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Singapore’s Infocomm Media Development Authority (IMDA) launched a public consultation to seek views on its proposed framework for the Telecommunication and Subscription TV Mediation-Adjudication Scheme which aims to introduce an alternative dispute resolution scheme for telecommunication and media services.

This proposal was first unveiled in August 2016 as part of the public consultation on amendments to the IMDA Act and Telecommunications Act, and is intended to supplement existing consumer protection measures and dispute resolution approach to meet rising public expectations for better customer care and service levels.

The Scheme aims to provide an alternative avenue for consumers and small businesses to resolve disputes with telecommunication and media service providers in a “fair, affordable, and effective manner,” while incentivizing faster resolution by the service providers.

IMDA is proposing a two-stage process for the Scheme: In the mediation stage, where the disputing parties agree on a resolution, the terms of settlement for the dispute will be recorded in a written agreement that is binding on both parties. In the adjudication stage, the adjudicated decision will be final and binding on the service provider if the consumer accepts it.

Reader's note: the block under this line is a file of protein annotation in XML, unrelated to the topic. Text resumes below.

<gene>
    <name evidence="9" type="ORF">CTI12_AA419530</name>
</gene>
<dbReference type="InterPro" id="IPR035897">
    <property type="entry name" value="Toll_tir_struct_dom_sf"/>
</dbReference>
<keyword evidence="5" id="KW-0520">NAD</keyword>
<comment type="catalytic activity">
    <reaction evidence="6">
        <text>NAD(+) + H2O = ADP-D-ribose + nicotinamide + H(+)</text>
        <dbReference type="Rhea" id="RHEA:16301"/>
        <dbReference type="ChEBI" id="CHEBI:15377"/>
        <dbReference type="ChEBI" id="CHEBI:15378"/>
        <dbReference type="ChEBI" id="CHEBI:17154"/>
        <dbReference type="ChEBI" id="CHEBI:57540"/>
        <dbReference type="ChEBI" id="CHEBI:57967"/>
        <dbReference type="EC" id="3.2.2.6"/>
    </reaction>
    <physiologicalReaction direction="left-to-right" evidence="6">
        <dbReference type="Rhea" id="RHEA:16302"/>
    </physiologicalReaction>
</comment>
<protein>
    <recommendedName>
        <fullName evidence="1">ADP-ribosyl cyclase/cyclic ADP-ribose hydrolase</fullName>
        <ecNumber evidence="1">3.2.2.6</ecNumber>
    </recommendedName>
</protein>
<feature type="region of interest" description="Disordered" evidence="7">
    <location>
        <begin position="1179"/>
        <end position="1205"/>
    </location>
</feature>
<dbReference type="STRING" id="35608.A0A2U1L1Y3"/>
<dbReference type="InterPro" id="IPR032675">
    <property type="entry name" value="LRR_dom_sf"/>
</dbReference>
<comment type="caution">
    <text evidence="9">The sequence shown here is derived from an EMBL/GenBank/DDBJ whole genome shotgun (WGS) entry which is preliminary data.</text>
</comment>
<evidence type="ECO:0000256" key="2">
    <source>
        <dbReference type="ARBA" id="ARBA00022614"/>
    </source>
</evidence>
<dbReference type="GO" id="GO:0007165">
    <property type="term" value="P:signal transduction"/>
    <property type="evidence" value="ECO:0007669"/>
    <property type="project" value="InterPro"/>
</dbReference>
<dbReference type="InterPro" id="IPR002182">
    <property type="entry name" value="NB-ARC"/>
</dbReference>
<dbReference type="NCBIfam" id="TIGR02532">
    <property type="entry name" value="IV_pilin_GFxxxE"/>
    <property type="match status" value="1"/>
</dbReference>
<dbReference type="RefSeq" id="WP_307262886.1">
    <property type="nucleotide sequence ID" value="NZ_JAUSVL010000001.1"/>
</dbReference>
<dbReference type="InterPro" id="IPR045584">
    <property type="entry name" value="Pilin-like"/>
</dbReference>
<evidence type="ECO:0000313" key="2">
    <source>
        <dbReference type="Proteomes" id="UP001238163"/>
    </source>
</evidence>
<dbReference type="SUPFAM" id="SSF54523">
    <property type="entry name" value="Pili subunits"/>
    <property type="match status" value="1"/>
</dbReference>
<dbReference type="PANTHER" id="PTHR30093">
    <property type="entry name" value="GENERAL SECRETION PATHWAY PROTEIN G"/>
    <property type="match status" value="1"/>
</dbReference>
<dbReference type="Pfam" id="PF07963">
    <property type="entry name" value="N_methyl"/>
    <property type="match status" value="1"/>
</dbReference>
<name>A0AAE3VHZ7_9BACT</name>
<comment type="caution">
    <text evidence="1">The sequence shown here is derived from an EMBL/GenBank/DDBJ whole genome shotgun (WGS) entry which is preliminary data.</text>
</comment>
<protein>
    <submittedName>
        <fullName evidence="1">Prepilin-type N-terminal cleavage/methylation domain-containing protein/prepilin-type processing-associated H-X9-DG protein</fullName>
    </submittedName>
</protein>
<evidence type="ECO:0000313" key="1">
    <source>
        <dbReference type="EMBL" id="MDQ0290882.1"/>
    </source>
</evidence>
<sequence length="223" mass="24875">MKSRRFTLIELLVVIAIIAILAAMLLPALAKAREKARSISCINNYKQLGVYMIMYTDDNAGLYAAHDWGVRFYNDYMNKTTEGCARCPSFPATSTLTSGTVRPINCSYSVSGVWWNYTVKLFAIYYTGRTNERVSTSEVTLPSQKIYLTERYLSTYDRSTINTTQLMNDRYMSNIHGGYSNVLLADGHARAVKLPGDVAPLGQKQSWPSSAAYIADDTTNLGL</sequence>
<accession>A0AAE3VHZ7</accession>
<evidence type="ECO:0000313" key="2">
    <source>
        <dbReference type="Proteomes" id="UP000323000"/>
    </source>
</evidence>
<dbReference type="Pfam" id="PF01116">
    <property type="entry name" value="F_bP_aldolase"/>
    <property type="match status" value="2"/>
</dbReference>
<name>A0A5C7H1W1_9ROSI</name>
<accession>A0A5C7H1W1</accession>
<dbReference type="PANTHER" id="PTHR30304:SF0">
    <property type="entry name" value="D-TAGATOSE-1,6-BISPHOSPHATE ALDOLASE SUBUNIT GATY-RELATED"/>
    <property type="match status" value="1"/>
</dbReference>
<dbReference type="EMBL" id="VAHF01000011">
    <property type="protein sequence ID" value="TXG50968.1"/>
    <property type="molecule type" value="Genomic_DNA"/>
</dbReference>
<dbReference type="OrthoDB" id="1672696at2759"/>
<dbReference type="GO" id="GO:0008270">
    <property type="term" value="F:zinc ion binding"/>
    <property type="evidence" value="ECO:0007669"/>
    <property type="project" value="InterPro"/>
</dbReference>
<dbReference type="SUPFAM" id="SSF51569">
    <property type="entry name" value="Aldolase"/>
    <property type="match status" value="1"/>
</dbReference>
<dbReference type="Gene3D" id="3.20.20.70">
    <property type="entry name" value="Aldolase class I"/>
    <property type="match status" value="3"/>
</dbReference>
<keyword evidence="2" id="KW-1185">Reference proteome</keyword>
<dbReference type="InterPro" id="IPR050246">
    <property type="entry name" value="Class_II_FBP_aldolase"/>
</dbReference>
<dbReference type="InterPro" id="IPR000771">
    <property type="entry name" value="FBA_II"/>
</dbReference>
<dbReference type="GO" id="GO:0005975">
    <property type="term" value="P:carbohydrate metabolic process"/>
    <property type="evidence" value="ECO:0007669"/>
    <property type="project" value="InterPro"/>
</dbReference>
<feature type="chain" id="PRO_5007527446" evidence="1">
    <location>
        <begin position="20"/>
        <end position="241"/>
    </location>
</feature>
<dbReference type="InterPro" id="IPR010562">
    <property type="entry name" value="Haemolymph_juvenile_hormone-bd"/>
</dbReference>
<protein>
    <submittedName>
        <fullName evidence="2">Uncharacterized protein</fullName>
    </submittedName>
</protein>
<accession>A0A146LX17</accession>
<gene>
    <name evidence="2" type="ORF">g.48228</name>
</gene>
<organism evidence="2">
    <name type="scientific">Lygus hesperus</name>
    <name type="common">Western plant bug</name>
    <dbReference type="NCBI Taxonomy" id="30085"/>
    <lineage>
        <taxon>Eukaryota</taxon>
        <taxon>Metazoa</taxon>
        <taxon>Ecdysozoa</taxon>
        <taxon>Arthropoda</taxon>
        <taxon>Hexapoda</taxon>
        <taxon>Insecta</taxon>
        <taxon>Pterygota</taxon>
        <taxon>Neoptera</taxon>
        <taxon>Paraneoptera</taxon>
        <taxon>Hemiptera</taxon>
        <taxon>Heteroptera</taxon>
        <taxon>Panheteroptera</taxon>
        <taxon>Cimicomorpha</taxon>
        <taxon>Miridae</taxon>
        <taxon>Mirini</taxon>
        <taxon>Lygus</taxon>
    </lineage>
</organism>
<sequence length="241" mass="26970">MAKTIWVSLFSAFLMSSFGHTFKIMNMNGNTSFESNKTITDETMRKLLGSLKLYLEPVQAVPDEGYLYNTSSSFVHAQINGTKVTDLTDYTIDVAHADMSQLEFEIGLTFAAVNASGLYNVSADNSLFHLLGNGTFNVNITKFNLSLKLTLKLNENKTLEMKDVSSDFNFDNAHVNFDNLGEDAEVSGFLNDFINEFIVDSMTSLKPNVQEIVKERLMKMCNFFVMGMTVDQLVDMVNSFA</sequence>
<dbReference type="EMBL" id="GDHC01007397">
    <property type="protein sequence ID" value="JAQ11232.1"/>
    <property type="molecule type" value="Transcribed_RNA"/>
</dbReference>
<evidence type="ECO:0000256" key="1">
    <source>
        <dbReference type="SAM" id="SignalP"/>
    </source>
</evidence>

As the Scheme is intended to supplement and not replace existing complaint channels set out by service providers, consumers are to first approach their respective service providers to resolve any disputes before escalating unresolved disputes to the alternative dispute resolution body appointed by IMDA.

IMDA is also proposing to make it mandatory for certain telecommunication and media service providers to participate in the Scheme to ensure a more effective dispute resolution process for consumers and small businesses. Consumers, however, will have the flexibility to resolve their disputes through the Scheme or through other avenues such as the Small Claims Tribunal.

The Scheme is designed to cover widely-used telecommunication and media services, such as mobile, broadband and subscription TV services. It will also seek to address common disputes that are known to be consumer pain-points, such as disputes on billing or service quality that can usually be resolved through service recovery efforts, or compensated in kind of monetary terms.